Abstract: Towards an Effective Model of Working with Immigrants Who Are Child Welfare Involved: Promoting Innovative Collaborations and Systems Involvement (Society for Social Work and Research 27th Annual Conference - Social Work Science and Complex Problems: Battling Inequities + Building Solutions)

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407P Towards an Effective Model of Working with Immigrants Who Are Child Welfare Involved: Promoting Innovative Collaborations and Systems Involvement

Saturday, January 14, 2023
Phoenix C, 3rd Level (Sheraton Phoenix Downtown)
* noted as presenting author
Kristina Lovato, PhD, MSW, Assistant Professor, University of California, Berkeley, Berkeley, CA
Megan Finno-Velasquez, PhD, LMSW, Associate Professor, New Mexico State University, Las Cruces
Sophia Sepp, MSW, MPH, Program Manager, New Mexico State University, Las Cruces, NM
Robin Hernandez-Mekonnen, PhD, Associate Professor of Social Work, Stockton University, New Jersey
Background. Over the past two decades, U.S. immigration policies have become increasingly punitive, with consequences for immigrant children and families including the daily threat of potential deportation or family separation. The COVID-19 pandemic has heightened this vulnerability. With now over 80.3 million cases confirmed in the U.S. (CDC, 2022), COVID-19 levels a new threat to millions of immigrants who were already afraid of seeking resources and excluded from COVID relief options. Social service providers, including child welfare agencies, face unique challenges in serving immigrant communities, due to immigrants’ fear and lack of eligibility for services as well as systemic service delivery barriers. Children in immigrant families are at increased risk for child welfare system involvement due to these issues. This study aims to address the following research question: how have child welfare agencies and community partner organizations addressed service access and engagement of immigrant families to navigate the impediments imposed by COVID-19?

Methods. This study used a qualitative research design to explore how child welfare agency representatives and community organizations who serve immigrant families involved in the child welfare system have experienced service provision during the COVID-19 pandemic. Semi-structured, one-on-one interviews were conducted via Zoom with n=31 child welfare agency representatives and community partners serving immigrant families across 11 states. Interviews were transcribed verbatim. Data analysis followed a thematic analysis approach (Braun & Clarke, 2006). Open coding was used to break down the data into smaller codes that could stand alone for categorizing and to detect repeated patterns. The repeated patterns were then sorted into concise categories to assist in identifying emerging themes, creating a manual codebook with definitions of each theme and sample quotes from transcripts.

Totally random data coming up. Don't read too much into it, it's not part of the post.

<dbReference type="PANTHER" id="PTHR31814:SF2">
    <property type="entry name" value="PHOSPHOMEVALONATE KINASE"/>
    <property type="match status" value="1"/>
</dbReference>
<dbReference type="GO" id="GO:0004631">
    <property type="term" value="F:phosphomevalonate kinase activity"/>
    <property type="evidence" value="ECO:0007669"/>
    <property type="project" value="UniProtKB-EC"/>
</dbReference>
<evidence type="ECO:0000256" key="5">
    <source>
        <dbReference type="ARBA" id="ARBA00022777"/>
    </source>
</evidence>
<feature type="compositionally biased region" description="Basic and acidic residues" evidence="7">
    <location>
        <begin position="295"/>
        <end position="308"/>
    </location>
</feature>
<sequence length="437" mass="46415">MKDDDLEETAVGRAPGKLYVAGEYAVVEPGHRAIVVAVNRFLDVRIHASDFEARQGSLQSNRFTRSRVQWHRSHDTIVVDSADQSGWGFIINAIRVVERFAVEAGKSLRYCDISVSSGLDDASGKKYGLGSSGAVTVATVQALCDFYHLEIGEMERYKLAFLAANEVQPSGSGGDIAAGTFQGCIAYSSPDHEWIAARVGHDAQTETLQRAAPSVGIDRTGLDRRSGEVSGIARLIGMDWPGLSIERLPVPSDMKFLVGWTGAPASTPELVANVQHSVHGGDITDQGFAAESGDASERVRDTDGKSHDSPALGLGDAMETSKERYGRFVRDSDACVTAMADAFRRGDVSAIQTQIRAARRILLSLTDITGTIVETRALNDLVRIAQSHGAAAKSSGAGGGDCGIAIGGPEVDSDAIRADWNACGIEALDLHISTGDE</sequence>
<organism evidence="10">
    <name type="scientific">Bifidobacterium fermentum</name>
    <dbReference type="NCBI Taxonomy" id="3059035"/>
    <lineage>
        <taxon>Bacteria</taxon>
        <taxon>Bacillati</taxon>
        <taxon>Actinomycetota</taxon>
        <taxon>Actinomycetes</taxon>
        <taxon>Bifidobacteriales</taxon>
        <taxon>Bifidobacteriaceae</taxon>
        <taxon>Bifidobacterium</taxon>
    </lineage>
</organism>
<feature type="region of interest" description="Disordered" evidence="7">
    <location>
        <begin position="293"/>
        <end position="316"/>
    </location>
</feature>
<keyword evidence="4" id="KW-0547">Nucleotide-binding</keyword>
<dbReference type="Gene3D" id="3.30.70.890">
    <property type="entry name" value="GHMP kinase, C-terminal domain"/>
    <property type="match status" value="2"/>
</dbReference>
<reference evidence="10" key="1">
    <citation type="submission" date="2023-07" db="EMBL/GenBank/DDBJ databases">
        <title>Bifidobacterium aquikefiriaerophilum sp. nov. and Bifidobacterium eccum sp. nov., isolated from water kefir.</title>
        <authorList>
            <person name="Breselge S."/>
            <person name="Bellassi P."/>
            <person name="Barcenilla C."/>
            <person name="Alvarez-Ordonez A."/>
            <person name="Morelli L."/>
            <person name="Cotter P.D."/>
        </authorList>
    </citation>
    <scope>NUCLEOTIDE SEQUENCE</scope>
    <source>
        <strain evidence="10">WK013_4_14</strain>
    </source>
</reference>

Findings. Results revealed that child welfare agency staff and partner organizations established unique collaborations to serve the needs of immigrant families during the pandemic by: 1) using funds to purchase food, provide phones, assist with paying utilities, and meet other family basic needs; 2) promoting greater access in service delivery by offering immigrant families’ flexibility in time of convenings, flexibility of space, virtual/remote sessions, and through the use of promotoras/health promoters; 3) enhancing engagement by drawing upon trusted and vetted community leaders, faith-based support networks, and by collaborating with additional legal service support networks to serve clients’ time-sensitive legal and basic needs; 4) engaging in successful public health campaigns, developing community resource lists with partner organizations, and promoting local resources to assist families identify safe resources.

Implications. Findings from the study highlight the responsibility that child welfare agencies have to work within collaborative networks to meet the needs of immigrant families amid the pandemic to enhance connection, access, and engagement with needed services. Implications from this study identify individual, organizational, and policy level strategies that can be implemented to improve service provision to promote equity and inclusion of immigrants in child welfare practice and throughout community-based service delivery. Implications have potential for strengthening community responses via child welfare agencies and other service providers to mitigate the damage to immigrant families during COVID-19 recovery.